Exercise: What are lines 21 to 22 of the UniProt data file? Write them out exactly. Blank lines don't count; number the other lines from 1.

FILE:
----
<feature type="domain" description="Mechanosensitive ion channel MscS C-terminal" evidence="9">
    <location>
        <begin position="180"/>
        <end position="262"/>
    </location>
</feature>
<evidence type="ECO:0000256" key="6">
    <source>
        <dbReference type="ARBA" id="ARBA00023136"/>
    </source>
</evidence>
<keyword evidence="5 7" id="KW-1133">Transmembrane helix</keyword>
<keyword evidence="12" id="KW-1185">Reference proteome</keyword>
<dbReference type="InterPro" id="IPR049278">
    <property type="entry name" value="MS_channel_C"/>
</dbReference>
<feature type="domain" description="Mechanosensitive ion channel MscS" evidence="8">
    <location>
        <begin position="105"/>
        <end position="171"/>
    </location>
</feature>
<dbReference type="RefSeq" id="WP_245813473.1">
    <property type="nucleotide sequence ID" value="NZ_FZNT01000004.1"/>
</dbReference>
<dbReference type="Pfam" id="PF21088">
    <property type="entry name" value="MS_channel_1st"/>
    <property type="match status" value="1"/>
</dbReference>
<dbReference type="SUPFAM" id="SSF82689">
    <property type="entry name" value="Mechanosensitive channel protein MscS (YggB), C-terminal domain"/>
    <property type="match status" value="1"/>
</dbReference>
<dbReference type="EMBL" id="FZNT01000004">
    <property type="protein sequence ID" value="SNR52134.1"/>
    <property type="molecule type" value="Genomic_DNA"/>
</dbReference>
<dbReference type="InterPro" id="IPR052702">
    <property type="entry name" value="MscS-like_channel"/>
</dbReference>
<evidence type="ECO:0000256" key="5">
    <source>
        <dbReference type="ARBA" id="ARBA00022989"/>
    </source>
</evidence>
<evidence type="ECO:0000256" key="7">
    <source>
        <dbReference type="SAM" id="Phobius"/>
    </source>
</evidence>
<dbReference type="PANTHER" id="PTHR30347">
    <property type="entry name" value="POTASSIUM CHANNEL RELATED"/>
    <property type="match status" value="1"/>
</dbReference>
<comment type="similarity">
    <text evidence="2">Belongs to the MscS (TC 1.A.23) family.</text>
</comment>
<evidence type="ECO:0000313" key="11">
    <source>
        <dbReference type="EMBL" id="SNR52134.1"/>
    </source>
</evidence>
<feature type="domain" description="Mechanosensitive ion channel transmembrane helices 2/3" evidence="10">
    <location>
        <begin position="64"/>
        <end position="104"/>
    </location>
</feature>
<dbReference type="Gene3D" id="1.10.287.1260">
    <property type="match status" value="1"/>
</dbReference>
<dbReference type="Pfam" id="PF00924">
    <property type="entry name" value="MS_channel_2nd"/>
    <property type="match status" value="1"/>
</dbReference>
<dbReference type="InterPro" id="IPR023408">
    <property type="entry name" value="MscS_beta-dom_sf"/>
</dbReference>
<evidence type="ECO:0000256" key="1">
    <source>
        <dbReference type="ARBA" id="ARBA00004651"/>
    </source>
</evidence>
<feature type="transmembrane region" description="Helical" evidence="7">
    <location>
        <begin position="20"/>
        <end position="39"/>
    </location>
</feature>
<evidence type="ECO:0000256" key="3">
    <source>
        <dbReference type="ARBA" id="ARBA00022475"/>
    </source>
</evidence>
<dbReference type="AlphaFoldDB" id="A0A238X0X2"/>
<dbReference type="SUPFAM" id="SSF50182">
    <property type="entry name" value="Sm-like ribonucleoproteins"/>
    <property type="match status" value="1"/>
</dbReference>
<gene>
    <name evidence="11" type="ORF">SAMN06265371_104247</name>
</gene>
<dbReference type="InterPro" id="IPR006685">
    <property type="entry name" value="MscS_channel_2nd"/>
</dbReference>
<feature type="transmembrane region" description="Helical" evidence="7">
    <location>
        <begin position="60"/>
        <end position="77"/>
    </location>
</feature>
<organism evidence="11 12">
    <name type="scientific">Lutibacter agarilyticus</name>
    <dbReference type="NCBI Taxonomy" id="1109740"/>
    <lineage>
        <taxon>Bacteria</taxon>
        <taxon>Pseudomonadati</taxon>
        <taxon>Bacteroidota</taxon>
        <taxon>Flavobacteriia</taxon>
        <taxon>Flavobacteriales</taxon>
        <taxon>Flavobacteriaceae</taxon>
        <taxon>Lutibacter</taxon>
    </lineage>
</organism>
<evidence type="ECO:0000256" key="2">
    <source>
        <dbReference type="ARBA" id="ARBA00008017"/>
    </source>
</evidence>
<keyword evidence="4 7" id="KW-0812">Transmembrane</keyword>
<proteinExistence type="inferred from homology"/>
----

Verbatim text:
    </location>
</feature>